How to Make Simple Collagraph Christmas Cards in 5 Straightforward Steps

collagraph xmas cards 1

I have been rediscovering my love of collagraph printmaking by making my Christmas cards this year. I use a wonderfully simple form of collagraph printing which is similar to lino cutting but with the great ease of using cardboard plates and textured papers to make the design surface for printing.

You do not have to be good at drawing to make some wonderful designs and patterns.

Today I am going to introduce you to some tools and textures you can easily and cheaply find or buy if necessary. And show you examples of what I have produced with these simple methods.

I roll different colour inks over the cardboard plates so each print is quite individual and a mixture of different colours. I love this about this way of working.

Tools and Equipment

tools for making a collagraph plate 1

You will need some shiny card the kind of card that often comes as packaging with shirts, tights and bedding. You can also buy something like that from your local art store. It helps to stick this with a strong glue to a thicker card base for rigidity but not necessary.

You will need a craft knife ( I show two different types), an etching tool but a long screw will do just as well and search through the tool kit in the garage and find any useful things that will make a good mark. I show a nail punch here, second in from the left.

tools for making a collagraph plate 2

Additionally you will need an assortment of textured papers. A good source of this is old wallpaper rolls found in your loft and in charity shops or out of date wallpaper books from your local decorating shop. Scissors and glue to attach them firmly to the card.

Making a Collagraph Design Step by Step

1. Draw or copy a design onto the card. Any lettering must be mirrored/ written in reverse so it reads the right way when printed.

sketch for collagraph Christmas cards
The designs have been drawn on transparent paper with soft pencil so I can turn them over as shown to transfer the pattern to the card.

2. Using the craft knife cut shapes through the shiny card surface and carefully peel it back and remove it. This takes a little practice to get the hang of.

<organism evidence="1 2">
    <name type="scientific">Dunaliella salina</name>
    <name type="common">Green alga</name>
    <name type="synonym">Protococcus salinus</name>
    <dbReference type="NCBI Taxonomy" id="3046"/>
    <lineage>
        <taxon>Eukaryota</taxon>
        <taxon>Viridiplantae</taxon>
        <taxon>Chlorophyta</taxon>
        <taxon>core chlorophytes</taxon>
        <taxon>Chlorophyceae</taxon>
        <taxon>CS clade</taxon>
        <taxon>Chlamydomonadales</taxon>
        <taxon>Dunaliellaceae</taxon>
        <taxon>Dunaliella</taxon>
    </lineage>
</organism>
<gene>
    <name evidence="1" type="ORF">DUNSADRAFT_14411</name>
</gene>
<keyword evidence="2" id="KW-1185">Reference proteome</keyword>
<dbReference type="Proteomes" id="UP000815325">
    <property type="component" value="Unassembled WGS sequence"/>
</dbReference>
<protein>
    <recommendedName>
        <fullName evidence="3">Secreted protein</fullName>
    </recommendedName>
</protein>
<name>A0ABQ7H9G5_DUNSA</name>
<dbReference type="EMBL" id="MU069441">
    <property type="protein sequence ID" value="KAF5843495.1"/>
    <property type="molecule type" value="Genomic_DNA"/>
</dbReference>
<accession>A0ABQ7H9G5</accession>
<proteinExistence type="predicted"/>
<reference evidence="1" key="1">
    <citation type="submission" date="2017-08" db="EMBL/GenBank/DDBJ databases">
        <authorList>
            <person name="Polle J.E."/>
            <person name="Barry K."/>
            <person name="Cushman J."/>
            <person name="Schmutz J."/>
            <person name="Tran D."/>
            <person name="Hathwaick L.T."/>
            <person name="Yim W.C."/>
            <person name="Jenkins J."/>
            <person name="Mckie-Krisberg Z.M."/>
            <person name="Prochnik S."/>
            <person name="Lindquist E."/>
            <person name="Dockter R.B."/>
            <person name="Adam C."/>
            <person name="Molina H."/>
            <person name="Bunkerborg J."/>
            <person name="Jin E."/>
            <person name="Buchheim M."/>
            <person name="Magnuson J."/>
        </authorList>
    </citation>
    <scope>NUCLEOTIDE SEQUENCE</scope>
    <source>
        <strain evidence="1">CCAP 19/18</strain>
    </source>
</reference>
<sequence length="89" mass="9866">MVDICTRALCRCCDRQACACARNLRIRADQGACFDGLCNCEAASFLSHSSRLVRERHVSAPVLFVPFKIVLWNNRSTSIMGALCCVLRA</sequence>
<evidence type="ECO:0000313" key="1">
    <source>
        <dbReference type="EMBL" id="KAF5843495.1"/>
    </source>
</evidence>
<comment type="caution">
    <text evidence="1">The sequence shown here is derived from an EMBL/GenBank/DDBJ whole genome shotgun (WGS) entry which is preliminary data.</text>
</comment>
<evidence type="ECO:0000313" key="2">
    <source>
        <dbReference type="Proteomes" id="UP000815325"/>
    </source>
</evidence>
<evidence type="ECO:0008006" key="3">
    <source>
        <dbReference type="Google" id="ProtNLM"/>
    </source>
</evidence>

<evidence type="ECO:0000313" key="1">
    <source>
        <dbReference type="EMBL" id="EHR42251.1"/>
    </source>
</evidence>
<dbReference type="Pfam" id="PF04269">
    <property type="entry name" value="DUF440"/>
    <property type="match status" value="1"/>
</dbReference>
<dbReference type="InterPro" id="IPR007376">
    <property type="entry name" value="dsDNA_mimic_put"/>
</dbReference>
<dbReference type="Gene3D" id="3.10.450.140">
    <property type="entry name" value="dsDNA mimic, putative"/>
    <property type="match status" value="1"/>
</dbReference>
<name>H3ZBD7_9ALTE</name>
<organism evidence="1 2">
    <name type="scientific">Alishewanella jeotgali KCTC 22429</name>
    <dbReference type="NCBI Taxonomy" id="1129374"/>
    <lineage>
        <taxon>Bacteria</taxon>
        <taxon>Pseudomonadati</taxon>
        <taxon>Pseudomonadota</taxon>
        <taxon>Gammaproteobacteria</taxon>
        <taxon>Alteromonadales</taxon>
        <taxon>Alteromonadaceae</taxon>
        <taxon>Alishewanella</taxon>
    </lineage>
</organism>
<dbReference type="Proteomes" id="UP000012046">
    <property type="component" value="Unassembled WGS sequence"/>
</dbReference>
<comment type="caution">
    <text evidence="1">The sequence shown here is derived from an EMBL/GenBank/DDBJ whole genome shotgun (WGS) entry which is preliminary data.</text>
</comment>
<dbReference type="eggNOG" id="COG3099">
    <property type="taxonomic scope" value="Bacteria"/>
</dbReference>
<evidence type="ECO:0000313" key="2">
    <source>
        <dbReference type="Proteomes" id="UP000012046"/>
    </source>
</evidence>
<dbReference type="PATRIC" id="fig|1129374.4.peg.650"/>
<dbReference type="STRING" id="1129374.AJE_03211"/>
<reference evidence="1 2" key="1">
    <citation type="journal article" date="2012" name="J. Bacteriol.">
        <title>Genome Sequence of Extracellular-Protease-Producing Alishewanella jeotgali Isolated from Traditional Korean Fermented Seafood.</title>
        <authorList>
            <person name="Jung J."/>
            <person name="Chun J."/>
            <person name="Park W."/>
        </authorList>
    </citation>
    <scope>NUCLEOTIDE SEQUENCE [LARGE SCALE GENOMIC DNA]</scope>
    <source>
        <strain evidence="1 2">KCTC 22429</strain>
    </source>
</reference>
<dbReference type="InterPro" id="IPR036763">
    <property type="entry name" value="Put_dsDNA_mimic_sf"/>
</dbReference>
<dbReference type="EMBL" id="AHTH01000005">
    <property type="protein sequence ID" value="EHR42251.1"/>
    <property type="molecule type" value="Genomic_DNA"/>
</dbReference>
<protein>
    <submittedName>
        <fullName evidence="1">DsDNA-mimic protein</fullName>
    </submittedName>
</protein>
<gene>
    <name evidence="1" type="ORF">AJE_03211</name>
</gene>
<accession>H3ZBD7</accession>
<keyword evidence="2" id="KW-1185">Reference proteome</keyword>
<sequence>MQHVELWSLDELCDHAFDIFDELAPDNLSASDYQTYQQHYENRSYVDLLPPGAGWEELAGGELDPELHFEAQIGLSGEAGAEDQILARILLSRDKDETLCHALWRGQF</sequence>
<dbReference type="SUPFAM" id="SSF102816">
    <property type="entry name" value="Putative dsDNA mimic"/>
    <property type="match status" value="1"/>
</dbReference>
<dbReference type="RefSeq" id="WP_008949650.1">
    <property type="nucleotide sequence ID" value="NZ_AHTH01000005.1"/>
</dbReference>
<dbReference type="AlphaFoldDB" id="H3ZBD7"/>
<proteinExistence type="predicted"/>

3. Make marks with etching tool or screw drawing quite deeply to mark the card.

collagraph plate ready for printing
An example of a collagraph plate before printing showing textured papers, cut out shapes and reverse lettering. The berries are made with the nail punch!

4. Stick textured papers on, you can also cut into these and create further shapes. Always bear in mind that you will get a “halo” effect around any textured paper you apply. This is shown well on the “Joy” card where there is white around the cut shapes. On the “Noel” card this effect is used to create the grid of the squares and reinforce the pattern.

5. Once all is cut and pieces stuck down it is a good idea to cover the card plate with a paper varnish like Mod Podge blue label waterbased sealer and allow to dry. The plate is now ready for printing. I will cover the printing process in another blog.

collagraph plate after printing
The “Joy” plate after printing which shows how some areas will not pick up any ink because of the stuck on textured papers.

I do hope that inspires you. Next time I am doing some printing I will record the process and give you tips on printing.

collagraph christmas cards 2
Here are the two completed printed cards from the plates I have shown you

I run workshops on this process, new dates to be fixed.

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